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Clara V. R. v. Commissioner of Social Security Administration

United States District Court, D. Oregon

April 9, 2019

CLARA V. R., [1] Plaintiff,
v.
COMMISSIONER OF SOCIAL SECURITY ADMINISTRATION, Defendant.

          OPINION AND ORDER

          Jolie A. Russo, United States Magistrate Judge

         Plaintiff Clara R. brings this action for judicial review of the final decision of the Commissioner of Social Security (“Commissioner”) denying her application for Title II Disability Insurance Benefits. All parties have consented to allow a Magistrate Judge enter final orders and judgment in this case in accordance with Fed.R.Civ.P. 73 and 28 U.S.C. § 636(c). For the reasons set forth below, the Commissioner's decision is reversed and this case is remanded for further proceedings.

         BACKGROUND

         In February 2015, plaintiff applied for Title II benefits alleging disability beginning March 10, 2014, due to diabetes, high blood pressure, high cholesterol, chronic pain, and hip, knee, and ankle arthritis. Tr. 157-58, 178. Born in 1950, plaintiff was 63 years old as of the alleged onset date. Tr. 157, 174. Plaintiff's application was denied initially and upon reconsideration. Tr. 93-95, 101-03. On May 18, 2017, a hearing was held before an Administrative Law Judge (“ALJ”), wherein plaintiff was represented by counsel and testified, as did a vocational expert. Tr. 44-71. On July 7, 2017, the ALJ issued a decision finding plaintiff not disabled on or before March 31, 2016, the date last insured. Tr. 28-39. After the Appeals Council denied her request for review, plaintiff filed a complaint in this Court. Tr. 1-6.

         THE ALJ'S FINDINGS

         At step one of the five step sequential evaluation process, the ALJ found that plaintiff had not engaged in substantial gainful activity since the alleged onset date. Tr. 30. At step two, the ALJ determined the following impairments were medically determinable and severe: “bilateral knee osteoarthritis; ankle osteoarthritis; glaucoma; edema; cellulitis; stasis dermatitis; polyneuropathy; diabetes; obesity; and hypertension.” Id. At step three, the ALJ found plaintiff's impairments, either singly or in combination, did not meet or equal the requirements of a listed impairment. Tr. 31.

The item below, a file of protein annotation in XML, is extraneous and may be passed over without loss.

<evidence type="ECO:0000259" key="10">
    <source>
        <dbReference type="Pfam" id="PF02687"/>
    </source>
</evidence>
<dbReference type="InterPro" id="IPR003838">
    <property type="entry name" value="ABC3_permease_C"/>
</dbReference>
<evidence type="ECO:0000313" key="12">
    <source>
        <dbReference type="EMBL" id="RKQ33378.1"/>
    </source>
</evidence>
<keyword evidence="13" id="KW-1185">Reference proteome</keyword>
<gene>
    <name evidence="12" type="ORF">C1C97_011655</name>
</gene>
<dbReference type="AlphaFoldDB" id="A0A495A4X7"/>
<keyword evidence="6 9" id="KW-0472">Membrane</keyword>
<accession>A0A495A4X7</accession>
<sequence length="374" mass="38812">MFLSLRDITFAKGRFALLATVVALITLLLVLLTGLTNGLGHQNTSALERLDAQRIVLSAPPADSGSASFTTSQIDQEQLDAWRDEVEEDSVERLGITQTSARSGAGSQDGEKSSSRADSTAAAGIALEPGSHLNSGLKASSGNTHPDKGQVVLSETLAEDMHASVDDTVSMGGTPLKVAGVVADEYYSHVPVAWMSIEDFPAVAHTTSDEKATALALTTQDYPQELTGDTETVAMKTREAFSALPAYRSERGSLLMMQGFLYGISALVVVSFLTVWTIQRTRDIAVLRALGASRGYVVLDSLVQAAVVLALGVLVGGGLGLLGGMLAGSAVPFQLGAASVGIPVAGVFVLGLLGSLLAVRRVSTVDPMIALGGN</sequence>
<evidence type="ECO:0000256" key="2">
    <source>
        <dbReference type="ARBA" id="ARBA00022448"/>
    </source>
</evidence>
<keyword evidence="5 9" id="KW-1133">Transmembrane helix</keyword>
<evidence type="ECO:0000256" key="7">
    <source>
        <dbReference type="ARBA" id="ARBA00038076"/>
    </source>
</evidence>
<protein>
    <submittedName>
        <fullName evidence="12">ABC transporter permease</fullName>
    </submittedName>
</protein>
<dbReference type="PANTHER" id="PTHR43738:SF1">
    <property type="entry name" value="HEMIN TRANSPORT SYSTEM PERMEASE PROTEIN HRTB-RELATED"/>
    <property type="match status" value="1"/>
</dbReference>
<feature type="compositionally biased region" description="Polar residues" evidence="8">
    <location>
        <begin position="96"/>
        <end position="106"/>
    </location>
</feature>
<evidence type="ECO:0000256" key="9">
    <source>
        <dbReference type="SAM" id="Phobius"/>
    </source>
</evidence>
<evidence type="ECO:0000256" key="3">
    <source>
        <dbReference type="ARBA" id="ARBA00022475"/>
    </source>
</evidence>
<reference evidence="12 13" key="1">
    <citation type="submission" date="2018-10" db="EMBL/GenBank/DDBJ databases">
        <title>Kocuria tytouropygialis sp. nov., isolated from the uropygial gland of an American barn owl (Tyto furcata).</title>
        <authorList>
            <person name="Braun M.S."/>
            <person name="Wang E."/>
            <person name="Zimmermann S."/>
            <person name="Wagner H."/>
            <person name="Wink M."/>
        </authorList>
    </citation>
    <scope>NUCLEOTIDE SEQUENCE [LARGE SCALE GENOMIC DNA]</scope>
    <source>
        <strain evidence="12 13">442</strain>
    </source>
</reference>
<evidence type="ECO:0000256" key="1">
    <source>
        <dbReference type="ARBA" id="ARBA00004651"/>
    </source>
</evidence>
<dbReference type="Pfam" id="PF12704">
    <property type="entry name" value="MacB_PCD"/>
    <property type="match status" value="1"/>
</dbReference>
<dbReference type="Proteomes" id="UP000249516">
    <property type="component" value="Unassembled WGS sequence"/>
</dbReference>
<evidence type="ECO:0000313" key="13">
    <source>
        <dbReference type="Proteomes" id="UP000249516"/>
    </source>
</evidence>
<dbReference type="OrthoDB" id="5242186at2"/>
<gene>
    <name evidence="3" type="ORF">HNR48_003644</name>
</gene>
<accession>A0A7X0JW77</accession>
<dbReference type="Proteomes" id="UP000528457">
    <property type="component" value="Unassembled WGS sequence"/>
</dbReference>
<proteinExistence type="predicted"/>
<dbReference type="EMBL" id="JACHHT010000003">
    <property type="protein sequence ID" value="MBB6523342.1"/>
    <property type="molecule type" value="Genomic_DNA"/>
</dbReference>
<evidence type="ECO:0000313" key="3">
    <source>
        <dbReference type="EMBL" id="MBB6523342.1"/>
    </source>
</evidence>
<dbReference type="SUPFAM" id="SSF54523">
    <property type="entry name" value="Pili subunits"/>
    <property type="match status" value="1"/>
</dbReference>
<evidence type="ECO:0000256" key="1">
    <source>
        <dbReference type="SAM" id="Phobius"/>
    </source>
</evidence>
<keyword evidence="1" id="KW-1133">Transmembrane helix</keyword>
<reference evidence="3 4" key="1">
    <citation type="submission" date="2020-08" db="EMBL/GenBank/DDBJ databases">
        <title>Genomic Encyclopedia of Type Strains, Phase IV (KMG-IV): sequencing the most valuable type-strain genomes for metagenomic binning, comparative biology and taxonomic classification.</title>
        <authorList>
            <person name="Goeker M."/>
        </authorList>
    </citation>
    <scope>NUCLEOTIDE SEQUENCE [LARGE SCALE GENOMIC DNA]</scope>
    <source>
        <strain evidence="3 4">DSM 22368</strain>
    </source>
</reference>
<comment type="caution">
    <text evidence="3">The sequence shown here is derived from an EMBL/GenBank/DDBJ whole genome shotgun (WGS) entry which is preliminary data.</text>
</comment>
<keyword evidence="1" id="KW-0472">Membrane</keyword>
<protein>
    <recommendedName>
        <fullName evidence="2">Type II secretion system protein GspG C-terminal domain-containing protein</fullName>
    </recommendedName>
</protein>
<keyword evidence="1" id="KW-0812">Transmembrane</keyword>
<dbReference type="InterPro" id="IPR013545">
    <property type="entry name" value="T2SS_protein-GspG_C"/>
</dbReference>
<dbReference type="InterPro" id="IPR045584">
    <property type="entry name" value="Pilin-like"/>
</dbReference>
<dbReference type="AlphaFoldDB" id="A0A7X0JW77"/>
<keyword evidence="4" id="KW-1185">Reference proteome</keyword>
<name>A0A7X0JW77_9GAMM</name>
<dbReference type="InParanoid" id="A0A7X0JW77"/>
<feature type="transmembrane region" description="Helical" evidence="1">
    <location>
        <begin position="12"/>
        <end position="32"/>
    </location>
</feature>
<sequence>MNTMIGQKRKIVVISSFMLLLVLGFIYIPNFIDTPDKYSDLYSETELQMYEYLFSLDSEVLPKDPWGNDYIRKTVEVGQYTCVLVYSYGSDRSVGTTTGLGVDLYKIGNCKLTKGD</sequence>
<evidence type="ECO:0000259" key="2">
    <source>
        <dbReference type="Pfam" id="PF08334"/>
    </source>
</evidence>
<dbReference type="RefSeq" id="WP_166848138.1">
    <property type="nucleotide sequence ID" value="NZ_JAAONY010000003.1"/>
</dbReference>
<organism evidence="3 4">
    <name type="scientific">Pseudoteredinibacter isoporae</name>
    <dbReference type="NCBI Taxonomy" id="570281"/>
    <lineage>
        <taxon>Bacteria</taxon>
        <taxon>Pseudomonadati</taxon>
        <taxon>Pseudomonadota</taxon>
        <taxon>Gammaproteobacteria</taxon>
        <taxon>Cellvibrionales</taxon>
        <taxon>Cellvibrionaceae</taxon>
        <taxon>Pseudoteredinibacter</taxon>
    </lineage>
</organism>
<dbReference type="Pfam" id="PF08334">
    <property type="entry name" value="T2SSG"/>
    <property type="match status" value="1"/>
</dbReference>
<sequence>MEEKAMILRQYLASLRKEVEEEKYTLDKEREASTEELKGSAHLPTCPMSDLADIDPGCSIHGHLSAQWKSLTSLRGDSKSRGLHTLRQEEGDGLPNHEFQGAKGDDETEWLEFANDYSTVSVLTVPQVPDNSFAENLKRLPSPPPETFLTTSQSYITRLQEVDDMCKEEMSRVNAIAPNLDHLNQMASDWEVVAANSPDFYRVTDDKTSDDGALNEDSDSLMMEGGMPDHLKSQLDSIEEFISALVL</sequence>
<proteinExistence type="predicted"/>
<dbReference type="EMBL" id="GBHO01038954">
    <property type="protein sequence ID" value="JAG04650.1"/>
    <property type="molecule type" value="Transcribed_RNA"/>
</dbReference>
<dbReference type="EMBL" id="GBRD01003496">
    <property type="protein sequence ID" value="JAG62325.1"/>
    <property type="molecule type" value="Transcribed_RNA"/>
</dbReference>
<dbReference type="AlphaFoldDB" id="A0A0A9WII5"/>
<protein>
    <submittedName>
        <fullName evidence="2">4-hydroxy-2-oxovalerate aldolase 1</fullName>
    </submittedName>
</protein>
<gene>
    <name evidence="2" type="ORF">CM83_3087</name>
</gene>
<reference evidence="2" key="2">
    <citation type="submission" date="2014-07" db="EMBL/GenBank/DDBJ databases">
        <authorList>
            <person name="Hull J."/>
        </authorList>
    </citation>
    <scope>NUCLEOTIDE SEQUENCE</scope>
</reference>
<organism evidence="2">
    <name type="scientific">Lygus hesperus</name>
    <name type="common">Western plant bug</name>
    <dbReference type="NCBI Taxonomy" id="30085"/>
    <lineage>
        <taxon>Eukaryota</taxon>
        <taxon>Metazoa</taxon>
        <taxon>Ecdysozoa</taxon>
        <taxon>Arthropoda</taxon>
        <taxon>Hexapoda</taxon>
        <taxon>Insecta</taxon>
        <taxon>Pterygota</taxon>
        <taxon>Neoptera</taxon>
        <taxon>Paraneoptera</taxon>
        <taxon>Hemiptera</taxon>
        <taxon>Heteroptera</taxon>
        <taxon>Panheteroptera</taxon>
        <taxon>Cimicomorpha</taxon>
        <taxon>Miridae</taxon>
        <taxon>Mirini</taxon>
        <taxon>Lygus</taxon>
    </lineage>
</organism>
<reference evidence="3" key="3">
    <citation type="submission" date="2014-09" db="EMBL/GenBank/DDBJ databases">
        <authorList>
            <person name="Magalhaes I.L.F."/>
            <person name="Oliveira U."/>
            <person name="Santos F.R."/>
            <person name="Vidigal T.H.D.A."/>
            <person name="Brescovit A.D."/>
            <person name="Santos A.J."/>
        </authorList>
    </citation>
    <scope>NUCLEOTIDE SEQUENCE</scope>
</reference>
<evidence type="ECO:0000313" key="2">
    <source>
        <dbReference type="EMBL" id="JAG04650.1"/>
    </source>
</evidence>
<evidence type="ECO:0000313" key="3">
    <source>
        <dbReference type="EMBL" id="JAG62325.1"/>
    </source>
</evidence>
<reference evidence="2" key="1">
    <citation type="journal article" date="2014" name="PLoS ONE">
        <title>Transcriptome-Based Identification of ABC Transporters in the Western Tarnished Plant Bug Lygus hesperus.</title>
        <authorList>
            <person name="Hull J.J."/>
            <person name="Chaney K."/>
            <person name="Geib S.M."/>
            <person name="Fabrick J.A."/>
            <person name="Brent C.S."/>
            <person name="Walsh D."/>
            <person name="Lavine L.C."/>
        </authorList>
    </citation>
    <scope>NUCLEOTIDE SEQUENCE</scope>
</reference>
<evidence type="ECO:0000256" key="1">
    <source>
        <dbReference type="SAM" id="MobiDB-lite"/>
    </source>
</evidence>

Because plaintiff did not establish presumptive disability at step three, the ALJ continued to evaluate how plaintiff's impairments affected her ability to work. The ALJ resolved that plaintiff had the residual functional capacity (“RFC”) to perform less than the full range of sedentary work:

[She] could occasionally lift and carry 10 pounds and frequently lift and carry less than 10 pounds. She could sit up to six hours in an eight-hour day and stand and walk two hours total in an eight-hour day. Further, [plaintiff] could push and pull as much as she can lift and carry. She was limited to occasionally climbing ramps, stairs, ladders, and scaffolds. Additionally, [plaintiff] was limited to frequent stooping. She was also limited to occasionally kneeling, crouching, and crawling. Due to vision difficulties, [plaintiff] was restricted from hazards, such as working at unprotected heights, working around heavy machinery, and operating a motor vehicle, but was able to avoid ordinary hazards in the workplace. Finally, she was limited to no concentrated exposure to extreme cold conditions and no concentrated exposure to machinery causing vibrations.